Inflammatory bowel disease (IBD) is characterised by chronic, immune-mediated inflammation of the gastrointestinal tract (GIT) and encompasses a number of conditions including ulcerative colitis (UC) and Crohn’s disease (CD). Due to the seriously debilitating nature of IBD, novel therapeutics to improve IBD patient quality of life is a significant healthcare need.

Over the past decade, the treatment of IBD has not advanced past steroid and anti-biological agents targeted at inflammatory pathways. Due to the side-effects of these agents and the sometimes refractory nature of IBD, novel therapeutics that target the epithelial lining of the GIT to promote mucosal healing are becoming the gold standard for emerging treatments of IBD. The epithelium plays a key role in maintaining homeostasis of the gut through its function as a selectively permeable, physical barrier. When the epithelium is damaged, its protective function is compromised. In order to restore gut homeostasis, mucosal wound healing occurs to ensure the epithelial barrier is repaired. During chronic inflammation of the gut such as in seen in IBD, the mucosal tissue undergoes continuous cycles of mucosal damage and repair, with inefficient mucosal wound healing exacerbating the inflammatory state. The mucosal damage associated with IBD inflammation also creates a microenvironment with relatively low oxygen levels (hypoxia). However, the mechanisms underlying mucosal wound healing in the gut during inflammatory hypoxia remain poorly understood. Previous studies in our lab have identified the transcription factor, hypoxia inducible factor (HIF)-1, as a critical regulator in the coordinated process of mucosal wound healing. Our data suggests that HIF-1 mediates wound healing in the gut through the regulation of cell adhesion molecules, integrins. This project aims to address the fundamental concept that HIF-1 mediates mucosal wound healing through coordinated induction of integrins, and that this pathway may be utilised for the development of novel treatments for IBD. Using a multidisciplinary approach to evidence-based discovery, this research aims to drive the development of novel IBD therapeutics. This process is based upon the strategy of confirmation of hypotheses in vitro in cell lines, and in vivo validation using wellestablished murine models of colitis and wound healing.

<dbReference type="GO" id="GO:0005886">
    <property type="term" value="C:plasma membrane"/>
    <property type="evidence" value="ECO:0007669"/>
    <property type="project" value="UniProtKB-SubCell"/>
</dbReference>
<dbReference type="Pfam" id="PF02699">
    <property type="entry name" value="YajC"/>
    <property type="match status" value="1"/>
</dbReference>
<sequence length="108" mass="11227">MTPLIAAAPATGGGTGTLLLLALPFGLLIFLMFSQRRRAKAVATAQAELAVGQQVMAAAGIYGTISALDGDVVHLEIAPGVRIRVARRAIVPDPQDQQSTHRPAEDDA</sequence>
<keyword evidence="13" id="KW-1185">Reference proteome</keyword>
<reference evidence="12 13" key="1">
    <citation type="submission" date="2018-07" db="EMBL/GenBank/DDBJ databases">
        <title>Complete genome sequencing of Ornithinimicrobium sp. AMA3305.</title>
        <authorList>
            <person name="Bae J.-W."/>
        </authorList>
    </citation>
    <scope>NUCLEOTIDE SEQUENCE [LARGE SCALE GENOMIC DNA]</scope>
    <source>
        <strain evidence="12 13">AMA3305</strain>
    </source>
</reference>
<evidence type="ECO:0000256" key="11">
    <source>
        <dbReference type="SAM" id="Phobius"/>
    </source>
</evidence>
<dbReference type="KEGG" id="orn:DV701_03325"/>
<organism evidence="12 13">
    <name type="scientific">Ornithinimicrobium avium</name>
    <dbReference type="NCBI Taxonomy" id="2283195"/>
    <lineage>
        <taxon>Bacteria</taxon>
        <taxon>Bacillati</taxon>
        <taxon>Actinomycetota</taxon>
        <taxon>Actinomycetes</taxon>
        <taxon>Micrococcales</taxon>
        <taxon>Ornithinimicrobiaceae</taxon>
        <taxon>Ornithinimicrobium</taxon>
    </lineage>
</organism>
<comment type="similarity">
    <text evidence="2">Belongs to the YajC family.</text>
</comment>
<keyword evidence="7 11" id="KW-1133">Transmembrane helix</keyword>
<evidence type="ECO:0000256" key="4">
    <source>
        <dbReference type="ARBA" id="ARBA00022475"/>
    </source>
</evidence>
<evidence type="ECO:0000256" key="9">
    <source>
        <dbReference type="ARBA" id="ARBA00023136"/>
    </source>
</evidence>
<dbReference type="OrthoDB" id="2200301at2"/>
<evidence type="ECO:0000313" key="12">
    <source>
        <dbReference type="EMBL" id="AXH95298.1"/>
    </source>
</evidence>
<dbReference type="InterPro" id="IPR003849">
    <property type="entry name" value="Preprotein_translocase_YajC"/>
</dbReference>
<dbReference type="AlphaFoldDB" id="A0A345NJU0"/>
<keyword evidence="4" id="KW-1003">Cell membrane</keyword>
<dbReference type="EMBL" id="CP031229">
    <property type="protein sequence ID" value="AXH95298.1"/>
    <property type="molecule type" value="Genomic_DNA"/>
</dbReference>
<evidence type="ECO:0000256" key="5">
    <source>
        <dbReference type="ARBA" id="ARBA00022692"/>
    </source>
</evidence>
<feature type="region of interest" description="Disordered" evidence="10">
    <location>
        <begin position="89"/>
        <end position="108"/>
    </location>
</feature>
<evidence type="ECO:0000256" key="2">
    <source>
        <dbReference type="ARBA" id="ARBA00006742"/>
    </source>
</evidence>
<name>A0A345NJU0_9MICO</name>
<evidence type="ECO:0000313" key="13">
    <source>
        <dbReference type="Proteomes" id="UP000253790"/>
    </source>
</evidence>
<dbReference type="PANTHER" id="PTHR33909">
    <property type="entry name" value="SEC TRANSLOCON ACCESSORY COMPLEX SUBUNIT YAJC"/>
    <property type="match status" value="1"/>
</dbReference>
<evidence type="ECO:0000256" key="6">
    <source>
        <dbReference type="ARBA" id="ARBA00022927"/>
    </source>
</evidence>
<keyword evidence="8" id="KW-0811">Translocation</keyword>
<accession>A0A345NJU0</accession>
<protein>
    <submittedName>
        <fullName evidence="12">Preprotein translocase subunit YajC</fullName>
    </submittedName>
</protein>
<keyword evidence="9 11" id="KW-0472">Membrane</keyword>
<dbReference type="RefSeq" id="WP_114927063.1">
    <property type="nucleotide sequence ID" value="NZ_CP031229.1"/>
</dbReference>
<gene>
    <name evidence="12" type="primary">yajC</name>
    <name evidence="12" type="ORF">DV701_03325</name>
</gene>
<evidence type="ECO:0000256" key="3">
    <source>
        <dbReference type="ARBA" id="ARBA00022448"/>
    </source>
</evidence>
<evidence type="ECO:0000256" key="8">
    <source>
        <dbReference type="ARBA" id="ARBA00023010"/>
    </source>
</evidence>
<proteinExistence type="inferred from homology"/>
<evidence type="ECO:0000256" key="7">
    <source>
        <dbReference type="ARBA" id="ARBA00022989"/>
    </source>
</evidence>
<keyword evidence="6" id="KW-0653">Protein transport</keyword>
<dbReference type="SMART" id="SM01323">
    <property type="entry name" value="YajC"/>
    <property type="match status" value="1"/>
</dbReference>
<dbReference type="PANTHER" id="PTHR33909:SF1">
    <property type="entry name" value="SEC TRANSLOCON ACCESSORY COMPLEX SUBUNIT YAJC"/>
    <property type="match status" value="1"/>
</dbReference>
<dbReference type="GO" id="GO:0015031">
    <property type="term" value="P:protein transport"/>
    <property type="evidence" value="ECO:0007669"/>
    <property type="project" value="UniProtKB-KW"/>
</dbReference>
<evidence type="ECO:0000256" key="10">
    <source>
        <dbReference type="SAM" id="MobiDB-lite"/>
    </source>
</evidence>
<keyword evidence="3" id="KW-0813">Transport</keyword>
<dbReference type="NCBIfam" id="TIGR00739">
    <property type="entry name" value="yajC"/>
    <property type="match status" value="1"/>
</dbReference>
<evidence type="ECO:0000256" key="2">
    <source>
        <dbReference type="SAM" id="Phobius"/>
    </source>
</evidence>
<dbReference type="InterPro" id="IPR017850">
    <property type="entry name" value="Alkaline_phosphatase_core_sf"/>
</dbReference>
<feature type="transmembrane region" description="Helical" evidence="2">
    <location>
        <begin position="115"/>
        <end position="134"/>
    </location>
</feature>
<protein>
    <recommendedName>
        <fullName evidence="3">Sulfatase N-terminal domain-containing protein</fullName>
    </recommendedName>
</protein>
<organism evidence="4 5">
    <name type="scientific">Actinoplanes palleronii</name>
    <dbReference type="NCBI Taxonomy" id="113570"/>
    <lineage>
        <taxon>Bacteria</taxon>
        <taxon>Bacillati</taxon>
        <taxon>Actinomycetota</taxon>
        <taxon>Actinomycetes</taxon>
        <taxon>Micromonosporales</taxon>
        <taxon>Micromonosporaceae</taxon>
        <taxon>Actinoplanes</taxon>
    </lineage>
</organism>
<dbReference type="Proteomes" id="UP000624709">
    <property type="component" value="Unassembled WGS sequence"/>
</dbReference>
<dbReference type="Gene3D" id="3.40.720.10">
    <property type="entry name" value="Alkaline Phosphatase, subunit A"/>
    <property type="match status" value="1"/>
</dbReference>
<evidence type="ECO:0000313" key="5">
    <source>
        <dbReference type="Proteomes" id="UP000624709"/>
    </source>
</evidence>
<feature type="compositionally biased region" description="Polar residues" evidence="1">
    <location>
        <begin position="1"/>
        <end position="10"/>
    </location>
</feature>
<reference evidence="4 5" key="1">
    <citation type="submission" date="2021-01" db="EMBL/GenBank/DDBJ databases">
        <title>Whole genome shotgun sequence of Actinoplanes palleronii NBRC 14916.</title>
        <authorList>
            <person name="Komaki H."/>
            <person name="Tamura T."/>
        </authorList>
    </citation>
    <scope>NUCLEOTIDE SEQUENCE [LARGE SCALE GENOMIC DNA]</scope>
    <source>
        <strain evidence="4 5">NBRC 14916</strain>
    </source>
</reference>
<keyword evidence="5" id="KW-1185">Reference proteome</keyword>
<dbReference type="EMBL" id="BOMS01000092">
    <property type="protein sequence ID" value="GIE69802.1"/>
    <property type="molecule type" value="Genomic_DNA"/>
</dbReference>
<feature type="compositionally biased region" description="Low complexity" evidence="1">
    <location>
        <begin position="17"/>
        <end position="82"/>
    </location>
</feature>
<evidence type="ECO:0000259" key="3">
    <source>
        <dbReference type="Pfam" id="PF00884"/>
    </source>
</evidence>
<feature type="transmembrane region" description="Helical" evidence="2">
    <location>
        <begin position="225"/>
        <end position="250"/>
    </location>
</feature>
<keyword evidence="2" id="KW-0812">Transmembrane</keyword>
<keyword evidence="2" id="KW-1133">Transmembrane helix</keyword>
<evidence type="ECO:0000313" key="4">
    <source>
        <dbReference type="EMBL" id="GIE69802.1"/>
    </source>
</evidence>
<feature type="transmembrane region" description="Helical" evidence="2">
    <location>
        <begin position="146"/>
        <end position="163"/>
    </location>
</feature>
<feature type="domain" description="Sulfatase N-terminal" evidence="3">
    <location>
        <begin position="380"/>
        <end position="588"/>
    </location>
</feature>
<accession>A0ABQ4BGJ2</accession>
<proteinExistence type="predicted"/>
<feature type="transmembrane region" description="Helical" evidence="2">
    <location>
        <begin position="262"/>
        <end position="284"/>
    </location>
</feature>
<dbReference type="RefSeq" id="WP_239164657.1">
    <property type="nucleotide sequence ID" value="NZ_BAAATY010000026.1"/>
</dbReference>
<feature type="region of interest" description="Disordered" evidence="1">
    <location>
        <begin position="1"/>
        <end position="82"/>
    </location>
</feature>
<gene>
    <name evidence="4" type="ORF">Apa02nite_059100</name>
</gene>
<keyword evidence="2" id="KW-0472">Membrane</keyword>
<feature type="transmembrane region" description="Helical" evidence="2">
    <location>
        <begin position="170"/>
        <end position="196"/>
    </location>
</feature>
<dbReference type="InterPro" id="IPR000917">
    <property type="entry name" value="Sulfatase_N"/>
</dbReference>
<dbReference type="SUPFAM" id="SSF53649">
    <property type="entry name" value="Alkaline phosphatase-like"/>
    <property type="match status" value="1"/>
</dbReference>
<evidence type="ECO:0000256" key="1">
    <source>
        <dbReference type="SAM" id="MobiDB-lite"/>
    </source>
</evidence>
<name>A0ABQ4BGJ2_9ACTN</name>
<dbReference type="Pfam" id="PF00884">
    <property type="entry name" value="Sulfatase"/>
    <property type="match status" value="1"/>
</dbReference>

Project type 
Year of funding